relatively weak militarily: it has a lot of weapons, but its quality is significantly
worse than modern Western. Especially noticeable is China lag at sea: Although
tremendous efforts of the government has already given some results, but
quantitatively and especially qualitatively Chinese navy is still far behind
And the navy is expected to play a major role in the regional security provision,
firstly the economic one. In this regard criticism by political opponents of
the Russian leadership decision to buy a few warships abroad appears unreasonable.
Development of own shipbuilding is of course a necessary and promising case,
but Russia needs powerful and modern mobile warships right now.
In the context of the world geopolitical axis shift Russia's efforts on
BRICS cooperation enhancement are promising. Russia, China, India and South
Africa geographically partially surround the Asia-Pacific region (which de-facto
also includes the Indian Ocean). Although Brazil does not have direct access to
the Pacific, yet it is likely together with all South American countries to take
an active part in the Trans-Pacific issues.
Another potentially promising Russian project is the Customs Union,
designed to transform in the future into an economic and military-political
Eurasian Union. As key players in the Pacific World Order will be larger powers
than the European countries, Russia must strengthen its capacities to have
comparable to the U.S., China, India and Japan resources. In this regard, the
deepening integration in the post-Soviet space may give Russia the opportunity
to compensate for the demographic problems and significantly increase the GDP.
To win a place under the Pacific sun Russia has to do a lot, including the
development of its Far Eastern regions. In this context it was positive decision
to allocate 15 billion dollars in Vladivostok development ahead of the Asia-Pacific
Economic Cooperation summit-2012. But the region requires more systematic
development, because soon it will become Russia's main window to the world.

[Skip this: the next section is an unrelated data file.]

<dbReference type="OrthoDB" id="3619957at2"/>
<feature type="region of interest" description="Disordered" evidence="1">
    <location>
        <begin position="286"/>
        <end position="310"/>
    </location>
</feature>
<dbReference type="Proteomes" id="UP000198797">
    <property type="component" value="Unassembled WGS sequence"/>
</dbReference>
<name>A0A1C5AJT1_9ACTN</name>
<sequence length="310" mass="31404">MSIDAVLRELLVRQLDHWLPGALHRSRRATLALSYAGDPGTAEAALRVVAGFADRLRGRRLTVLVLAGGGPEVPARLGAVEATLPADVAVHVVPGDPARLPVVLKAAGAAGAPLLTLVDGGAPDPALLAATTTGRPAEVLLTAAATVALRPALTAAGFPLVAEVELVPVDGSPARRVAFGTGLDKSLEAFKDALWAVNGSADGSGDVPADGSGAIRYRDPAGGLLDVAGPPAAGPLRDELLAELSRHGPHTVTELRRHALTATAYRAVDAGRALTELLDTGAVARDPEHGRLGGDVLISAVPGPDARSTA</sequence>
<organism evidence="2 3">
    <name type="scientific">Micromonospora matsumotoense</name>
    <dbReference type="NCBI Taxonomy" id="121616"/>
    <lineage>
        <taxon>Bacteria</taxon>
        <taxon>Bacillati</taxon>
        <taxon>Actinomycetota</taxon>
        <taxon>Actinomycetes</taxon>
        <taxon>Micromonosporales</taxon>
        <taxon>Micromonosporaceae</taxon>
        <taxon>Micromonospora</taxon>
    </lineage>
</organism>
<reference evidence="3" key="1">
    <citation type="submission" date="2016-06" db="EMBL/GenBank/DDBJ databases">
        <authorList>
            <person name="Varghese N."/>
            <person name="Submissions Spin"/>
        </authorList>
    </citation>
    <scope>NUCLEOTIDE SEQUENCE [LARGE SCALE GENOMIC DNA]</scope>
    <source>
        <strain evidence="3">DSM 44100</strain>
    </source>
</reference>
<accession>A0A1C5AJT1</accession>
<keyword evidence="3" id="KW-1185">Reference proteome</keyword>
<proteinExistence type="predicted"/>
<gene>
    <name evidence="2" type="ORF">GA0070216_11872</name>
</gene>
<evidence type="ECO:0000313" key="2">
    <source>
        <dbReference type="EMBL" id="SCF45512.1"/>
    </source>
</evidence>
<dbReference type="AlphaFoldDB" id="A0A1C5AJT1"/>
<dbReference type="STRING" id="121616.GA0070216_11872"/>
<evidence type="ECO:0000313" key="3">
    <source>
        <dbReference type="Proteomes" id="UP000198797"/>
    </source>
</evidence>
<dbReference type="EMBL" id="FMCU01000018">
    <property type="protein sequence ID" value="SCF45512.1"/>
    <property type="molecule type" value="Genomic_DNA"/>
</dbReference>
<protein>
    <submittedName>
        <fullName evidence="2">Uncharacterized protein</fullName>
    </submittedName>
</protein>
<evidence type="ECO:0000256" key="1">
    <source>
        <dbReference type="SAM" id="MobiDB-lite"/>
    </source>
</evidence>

The New World Order can open a number of opportunities for Russia, including
a new way to build its relations with the EU. While previously Russia was located
on the periphery of the Atlantic World, now Europe will be located on the
periphery of the Pacific World. While in Europe Russia was considered the most
Asian state, in Asia it would be the most European one. Also in the new world Russia
will feel less problems with criticism concerning tendencies to
authoritarianism, since democracy model of most Asia-Pacific countries is much
closer to Russian than to European one.
For the EU the absence of its representatives at the summit of the
Association of Southeast Asian Nations this month in Indonesia was the alarm
bell. Besides the members of the ASEAN plus China, India, Japan, South Korea,
Australia, New Zealand, representatives of the U.S. and Russia arrived at the
summit. But the Europe remained aloof from these prospective processes of
The EU's unwillingness to change priorities was indicated by the results
of the 10th annual Transatlantic Trends survey (http://www.transatlantictrends.org/).
52% of the EU citizens believe the U.S. are more important to their national
interests than the Asian countries (only 37%). In the U.S. the situation is
quite the opposite: here 51% believe that Asian countries are more important to
their national interests than the countries of the EU (only 38%). One should
note that in 2004 a majority of Americans (54%) considered European countries more important to their
interests than the countries of Asia (29%). In just a few years American media
have managed to convince public opinion of the importance of priorities changing,
and now it is quite easy for U.S. politicians to explain to their voters the
reasons to replace the Atlantic World Order for the Pacific one. Meanwhile their
European colleagues have a lot of work to do with the electorate opinion that
would mean loss of time and therefore loss of opportunities.
Being hung up on the internal economic issues the EU runs the risk to move
from the center to the periphery of the global geopolitical game. For some time
this situation may seem to be comfortable for Europeans, who in case of socio-economic
stability restoration can enjoy quiet and peaceful "retirement" life.
However, the younger generation of Europeans from newly acceded countries of
Central and Eastern Europe with dynamic economies can hardly be satisfied with
the politics of quiet stagnation.
Outlet for the "new Europeans" may be found in enhancing of regional
cooperation in Central, Eastern and Northern parts of Europe. The preconditions
for that already exist in predominantly Polish projects of the Visegrad Group
and the Eastern Partnership, as well as deepening of the cooperation between
the Baltic States and their Northern neighbors. Here one can also mention Poland
and Russia reconciliation, which in future may develop into a partnership of promising
regional projects headed by them.
Thereby, in recent months the U.S. have been actively involved in the New Pacific
World Order shaping. U.S. authorities want the XXI century to enter history as
the America's Pacific Century. Will the New World Order also be an American one
or not – it strongly depends on the activity of Russia and Europe as key
players of the outgoing world order.